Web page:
FORT WAYNE, Ind. (WANE) — Outdated paging equipment is worrying county fire chiefs who’ve asked the Allen County Commissioners for $1.68 million to update the crucial equipment.
With the county accessing about $74 million in American Rescue Plan Act funds, Robert Boren, president of the Allen County Fire Chiefs Association, said he and other fire chiefs believe the money would be well spent improving communications, particularly because the Federal Communications Commission seems to be pushing for departments to get rid of VHF.
Boren, Huntertown Fire Chief, appeared in front of the commissioners last week and asked for help to purchase 800 megahertz paging and alerting systems which would also require mobile data terminals and computers in front line rigs, trucks and other apparatus.
The equipment the 11 fire departments is using is a 20-year-old VHF system built by Motorola that Motorola no longer technically supports, Boren said.
“Parts are no longer available,” he explained.
“Currently we have pagers, but unfortunately we are going to get to a point where it will be harder to rely on our system. One lightning strike would take out a tower and we would not be able to run that system anymore and we would be in a world of hurt,” Boren said.
Allen County has 11 fire departments outside the city of Fort Wayne, 23 fire stations and about 550 firefighters and medics. The city already has a pager system and Boren believes with new pagers, the county department could access help from the city’s radio shop.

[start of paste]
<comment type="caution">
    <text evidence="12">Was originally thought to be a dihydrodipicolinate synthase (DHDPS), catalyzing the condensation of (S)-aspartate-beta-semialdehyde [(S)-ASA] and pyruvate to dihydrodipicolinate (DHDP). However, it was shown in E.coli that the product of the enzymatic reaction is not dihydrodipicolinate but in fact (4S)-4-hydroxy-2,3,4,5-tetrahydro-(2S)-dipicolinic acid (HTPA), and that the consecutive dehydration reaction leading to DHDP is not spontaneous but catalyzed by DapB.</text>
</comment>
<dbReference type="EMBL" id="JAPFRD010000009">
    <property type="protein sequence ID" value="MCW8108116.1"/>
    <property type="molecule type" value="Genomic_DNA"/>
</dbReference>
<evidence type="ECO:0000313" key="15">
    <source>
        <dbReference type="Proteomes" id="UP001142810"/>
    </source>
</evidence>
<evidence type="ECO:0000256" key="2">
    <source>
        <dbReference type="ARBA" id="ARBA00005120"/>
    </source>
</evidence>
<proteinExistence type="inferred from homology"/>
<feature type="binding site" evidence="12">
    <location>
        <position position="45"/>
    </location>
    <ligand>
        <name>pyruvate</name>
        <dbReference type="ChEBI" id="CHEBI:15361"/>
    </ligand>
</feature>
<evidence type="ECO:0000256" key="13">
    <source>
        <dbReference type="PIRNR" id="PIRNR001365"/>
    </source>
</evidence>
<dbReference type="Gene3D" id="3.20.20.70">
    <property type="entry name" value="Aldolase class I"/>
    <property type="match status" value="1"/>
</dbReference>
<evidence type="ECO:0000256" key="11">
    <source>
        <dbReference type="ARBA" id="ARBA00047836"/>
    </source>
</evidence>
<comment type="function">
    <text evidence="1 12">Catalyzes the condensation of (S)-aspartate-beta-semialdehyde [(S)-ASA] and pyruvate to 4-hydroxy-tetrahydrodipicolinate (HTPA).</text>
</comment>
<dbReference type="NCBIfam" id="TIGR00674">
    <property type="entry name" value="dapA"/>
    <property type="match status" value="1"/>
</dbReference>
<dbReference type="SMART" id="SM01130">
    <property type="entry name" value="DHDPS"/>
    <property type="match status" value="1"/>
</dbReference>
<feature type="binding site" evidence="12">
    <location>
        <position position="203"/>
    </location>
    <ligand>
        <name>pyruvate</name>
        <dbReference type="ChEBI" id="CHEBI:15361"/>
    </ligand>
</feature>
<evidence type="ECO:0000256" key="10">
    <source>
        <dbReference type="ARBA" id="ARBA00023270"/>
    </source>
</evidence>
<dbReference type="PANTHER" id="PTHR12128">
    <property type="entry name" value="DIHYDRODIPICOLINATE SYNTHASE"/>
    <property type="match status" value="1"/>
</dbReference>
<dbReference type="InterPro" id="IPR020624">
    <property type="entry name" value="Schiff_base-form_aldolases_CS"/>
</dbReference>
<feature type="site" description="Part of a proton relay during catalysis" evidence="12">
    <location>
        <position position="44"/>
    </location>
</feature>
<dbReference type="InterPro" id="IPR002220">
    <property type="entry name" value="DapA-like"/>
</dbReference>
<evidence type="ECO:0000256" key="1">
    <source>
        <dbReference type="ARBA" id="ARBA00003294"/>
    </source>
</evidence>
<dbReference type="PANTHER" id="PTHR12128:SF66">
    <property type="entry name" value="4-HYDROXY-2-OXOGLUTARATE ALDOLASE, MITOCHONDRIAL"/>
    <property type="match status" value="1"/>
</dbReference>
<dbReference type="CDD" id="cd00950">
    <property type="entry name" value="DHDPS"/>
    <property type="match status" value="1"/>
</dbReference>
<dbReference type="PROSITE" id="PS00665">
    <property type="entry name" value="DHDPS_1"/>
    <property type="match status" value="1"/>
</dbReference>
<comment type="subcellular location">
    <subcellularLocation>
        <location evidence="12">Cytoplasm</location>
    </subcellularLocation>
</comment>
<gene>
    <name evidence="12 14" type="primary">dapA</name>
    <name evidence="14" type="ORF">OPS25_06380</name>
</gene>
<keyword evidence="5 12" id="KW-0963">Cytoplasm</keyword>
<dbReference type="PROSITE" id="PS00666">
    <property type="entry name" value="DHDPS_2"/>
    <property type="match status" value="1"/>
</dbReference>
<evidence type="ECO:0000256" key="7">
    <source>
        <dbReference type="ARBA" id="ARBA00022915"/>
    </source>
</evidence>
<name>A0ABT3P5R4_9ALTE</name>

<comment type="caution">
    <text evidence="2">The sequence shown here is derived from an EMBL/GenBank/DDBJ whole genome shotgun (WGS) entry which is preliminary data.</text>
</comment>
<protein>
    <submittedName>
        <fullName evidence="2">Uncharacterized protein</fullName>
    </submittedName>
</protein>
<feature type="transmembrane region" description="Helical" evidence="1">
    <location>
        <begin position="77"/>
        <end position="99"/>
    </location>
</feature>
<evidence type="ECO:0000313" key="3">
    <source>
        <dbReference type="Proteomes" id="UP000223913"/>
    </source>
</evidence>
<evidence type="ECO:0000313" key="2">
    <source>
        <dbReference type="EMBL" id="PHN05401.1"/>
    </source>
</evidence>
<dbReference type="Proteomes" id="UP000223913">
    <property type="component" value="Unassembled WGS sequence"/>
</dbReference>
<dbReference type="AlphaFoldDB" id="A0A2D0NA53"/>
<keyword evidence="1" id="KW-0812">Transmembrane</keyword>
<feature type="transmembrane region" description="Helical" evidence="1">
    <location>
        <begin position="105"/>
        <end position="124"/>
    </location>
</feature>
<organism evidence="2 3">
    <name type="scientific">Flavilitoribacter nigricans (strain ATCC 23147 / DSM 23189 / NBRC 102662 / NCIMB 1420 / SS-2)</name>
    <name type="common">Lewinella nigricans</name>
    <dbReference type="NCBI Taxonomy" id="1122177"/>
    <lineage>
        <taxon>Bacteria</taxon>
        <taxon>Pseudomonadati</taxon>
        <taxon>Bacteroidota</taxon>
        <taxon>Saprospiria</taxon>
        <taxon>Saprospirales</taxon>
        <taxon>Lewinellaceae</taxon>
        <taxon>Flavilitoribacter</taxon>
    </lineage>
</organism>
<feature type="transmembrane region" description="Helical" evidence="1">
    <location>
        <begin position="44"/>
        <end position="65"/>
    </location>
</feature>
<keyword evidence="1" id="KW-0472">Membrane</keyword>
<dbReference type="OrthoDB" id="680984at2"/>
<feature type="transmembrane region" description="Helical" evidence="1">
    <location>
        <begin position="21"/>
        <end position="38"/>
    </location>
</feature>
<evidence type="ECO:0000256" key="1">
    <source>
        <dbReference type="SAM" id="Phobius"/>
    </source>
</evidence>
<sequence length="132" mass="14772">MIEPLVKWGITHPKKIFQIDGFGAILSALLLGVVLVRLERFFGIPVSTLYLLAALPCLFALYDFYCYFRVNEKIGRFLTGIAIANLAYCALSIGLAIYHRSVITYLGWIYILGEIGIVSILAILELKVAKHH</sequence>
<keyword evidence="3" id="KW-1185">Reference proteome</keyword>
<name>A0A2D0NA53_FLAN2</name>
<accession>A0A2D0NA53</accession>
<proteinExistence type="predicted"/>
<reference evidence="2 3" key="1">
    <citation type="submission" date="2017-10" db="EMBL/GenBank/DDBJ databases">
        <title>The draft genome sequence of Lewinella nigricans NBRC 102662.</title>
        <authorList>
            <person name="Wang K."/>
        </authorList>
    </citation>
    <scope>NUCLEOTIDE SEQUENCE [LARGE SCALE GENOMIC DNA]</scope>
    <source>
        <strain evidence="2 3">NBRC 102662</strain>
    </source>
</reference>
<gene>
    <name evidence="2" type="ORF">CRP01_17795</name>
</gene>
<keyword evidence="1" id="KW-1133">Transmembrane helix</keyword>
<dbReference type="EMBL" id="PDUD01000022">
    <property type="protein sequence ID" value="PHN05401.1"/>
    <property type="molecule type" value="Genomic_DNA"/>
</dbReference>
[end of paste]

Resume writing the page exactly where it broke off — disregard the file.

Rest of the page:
Mike Reichert, technician overseeing the radio shop, spoke on behalf of the fire departments at the commissioners’ meeting. In answer to a commissioner’s question, Reichert said relying on cell phones isn’t practical because there are delays within that system.
Another problem with relying on cell phone technology is that “it’s a system we don’t maintain ourselves,” Boren said Monday.
Twenty years makes a big difference in the county. The number of runs each department – big or small – has shot up. In Boren’s department which covers two counties and about 70 square miles, runs were around 500 16 years ago when he joined the department. Now, the number of runs is about 3,000.
Fire Chief Don Patenaude of Southwest Allen County Fire Department covering about 74 square miles, including the GM plant and other industrial sites, is experiencing the same problems while volunteer recruits are getting tougher and tougher to find.
“We have had explosive growth in run volume in probably the last five years,” Patenaude said. “Everyone has.” His department had 812 runs in 2011; in 2021, there were 1,940.
Meanwhile, “The FCC is putting mandates on VHF,” Patenaude said.
Boren, accompanied by representatives from Southwest Allen, Arcola, Poe and East Central Fire departments, said the departments need the assistance to get here “before we have a catastrophe with the current VHF system gong down.”
“Every day we need reliable and dependable communications for us to be able to respond to emergency calls,” Boren said.
Commissioner Nelson Peters said he and the other commissioners want to help out the fire departments.
“You have townships and departments. We have to sift through it and make sure we are equitable. Some of them don’t have the capital budgets that others do. As we move through, we’re going to have to put some guard rails on it to be as fair as we can be,” Peters said.